4. Brush up on the latest research. Between equipment tune-ups, taxes and pre-plant planning, there is little actual downtime for today’s producers, but don’t let continuing education slip through the cracks. Reading through some of the latest research in seeds, crop nutrition, and plant nutrition will help you make the best possible decisions for the coming year. The AgroLiquid 2013 Research Report is a great place to start. After that, don’t forget to dig through our research results archive, too.

5. Consider Nitrogen efficiency enhancers. Supporting your crop’s ability to utilize nitrogen is one way to make sure what you apply to your fields pays you back in yields. Nitrogen enhancing products such as AgroLiquid’s eNhance, can help you get more while applying less. Learn more about eNhance.

6. Apply all your nutrients in one application. You may be able to apply all of your nutrients at planting time; avoiding excess passes over the field which saves time and money. Learn more about planting time application.

Effectiveness of Side-dressing

Side-dress is a great time to apply the potassium and micronutrients that your crop may be missing. If you didn’t get potash applied last fall, maybe the weather changed your fertilizer strategies, or you aren’t set up to apply liquid on your planter and want to balance your fertilizer program with needed micronutrients. Maybe you want to push this season’s crop to a higher level of yield potential. AgroLiquid’s Sure-K and microLink products allow you to nutritionally balance your side-dress nitrogen application efficiently and economically.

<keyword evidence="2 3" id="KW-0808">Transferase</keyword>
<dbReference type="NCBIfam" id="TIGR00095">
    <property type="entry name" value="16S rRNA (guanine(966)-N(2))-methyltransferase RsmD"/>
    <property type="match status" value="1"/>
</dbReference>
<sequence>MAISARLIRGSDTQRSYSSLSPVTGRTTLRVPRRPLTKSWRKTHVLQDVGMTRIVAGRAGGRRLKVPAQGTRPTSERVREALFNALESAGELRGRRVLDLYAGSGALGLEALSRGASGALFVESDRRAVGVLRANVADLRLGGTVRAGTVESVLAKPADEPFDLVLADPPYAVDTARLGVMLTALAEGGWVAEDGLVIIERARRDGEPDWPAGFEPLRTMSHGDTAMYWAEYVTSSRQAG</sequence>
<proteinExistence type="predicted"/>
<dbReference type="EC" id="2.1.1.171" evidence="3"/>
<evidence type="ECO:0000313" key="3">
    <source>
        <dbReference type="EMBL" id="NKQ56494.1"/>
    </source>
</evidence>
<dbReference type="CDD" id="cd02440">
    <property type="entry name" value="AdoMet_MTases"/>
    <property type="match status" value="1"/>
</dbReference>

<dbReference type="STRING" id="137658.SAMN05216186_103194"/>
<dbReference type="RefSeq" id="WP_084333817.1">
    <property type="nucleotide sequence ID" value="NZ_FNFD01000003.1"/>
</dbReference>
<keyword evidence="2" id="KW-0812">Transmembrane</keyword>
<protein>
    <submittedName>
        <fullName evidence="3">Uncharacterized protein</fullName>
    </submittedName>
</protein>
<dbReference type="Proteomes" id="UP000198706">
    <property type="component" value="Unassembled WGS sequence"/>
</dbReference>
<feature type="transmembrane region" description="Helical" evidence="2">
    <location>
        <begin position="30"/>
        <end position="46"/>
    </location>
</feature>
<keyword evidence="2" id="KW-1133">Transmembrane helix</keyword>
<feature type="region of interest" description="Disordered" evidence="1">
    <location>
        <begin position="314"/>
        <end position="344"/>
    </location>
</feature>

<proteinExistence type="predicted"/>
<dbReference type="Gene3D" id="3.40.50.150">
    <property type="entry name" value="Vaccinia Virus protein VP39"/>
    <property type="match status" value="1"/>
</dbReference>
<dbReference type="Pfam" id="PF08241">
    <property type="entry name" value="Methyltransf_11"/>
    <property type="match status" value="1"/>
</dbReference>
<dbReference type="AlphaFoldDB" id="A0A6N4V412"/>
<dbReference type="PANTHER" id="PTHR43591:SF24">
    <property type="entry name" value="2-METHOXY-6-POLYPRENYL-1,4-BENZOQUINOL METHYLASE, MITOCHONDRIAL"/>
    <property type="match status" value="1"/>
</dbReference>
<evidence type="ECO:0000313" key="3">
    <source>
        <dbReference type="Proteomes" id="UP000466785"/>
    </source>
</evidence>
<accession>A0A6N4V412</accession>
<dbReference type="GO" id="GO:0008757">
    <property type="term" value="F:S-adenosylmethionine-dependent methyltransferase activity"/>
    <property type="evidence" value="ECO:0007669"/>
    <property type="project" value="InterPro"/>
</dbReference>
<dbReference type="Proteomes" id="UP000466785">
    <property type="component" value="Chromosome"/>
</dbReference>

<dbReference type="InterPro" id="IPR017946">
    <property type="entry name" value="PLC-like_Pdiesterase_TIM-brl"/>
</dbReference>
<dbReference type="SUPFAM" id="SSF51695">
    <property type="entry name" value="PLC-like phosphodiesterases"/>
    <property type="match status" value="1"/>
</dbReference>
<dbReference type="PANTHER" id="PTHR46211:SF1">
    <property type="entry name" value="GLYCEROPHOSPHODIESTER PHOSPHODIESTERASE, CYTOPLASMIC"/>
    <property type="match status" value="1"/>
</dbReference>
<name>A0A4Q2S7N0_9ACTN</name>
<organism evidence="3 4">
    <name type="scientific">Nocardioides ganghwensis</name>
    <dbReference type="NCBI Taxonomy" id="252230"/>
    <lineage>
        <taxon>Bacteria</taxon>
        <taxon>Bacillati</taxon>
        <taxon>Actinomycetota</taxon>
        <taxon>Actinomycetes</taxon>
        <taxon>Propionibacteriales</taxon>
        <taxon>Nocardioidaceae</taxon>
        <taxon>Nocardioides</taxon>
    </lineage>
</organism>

June Strawberry Production

Start strawberries off right with AgroLiquid fertility products

Growers have a short time window to establish plantings once June-bearing strawberries are in the ground. In the fall, strawberries will require large amounts of energy for bud formation, a process that will shape yields for the next year.

Can AgroLiquid products help increase yields for commercial strawberry production? Research proves they can.

AgroLiquid Strawberry Trial Results

Agronomists at Agro-Culture Liquid Fertilizers compared their liquid fertility program to a conventional one to see what the effect would be on the yields of June-bearing strawberries.

FigureS1SoilFertility

Harvest results show that greater yield is achievable with less actual fertilizer applied. This not only results in cost-savings, but also provides a positive environmental benefit in the sandy soils where strawberries are commonly grown.

The AgroLiquid program out-yielded the conventional fertility program on three out of four individual harvests and when all four measured harvests were combined (See Figure A1). The most significant result was in nutrient use efficiency, which was three times greater for the AgroLiquid program.

FigureA1CumulativeYields

Nutrient Needs for Strawberries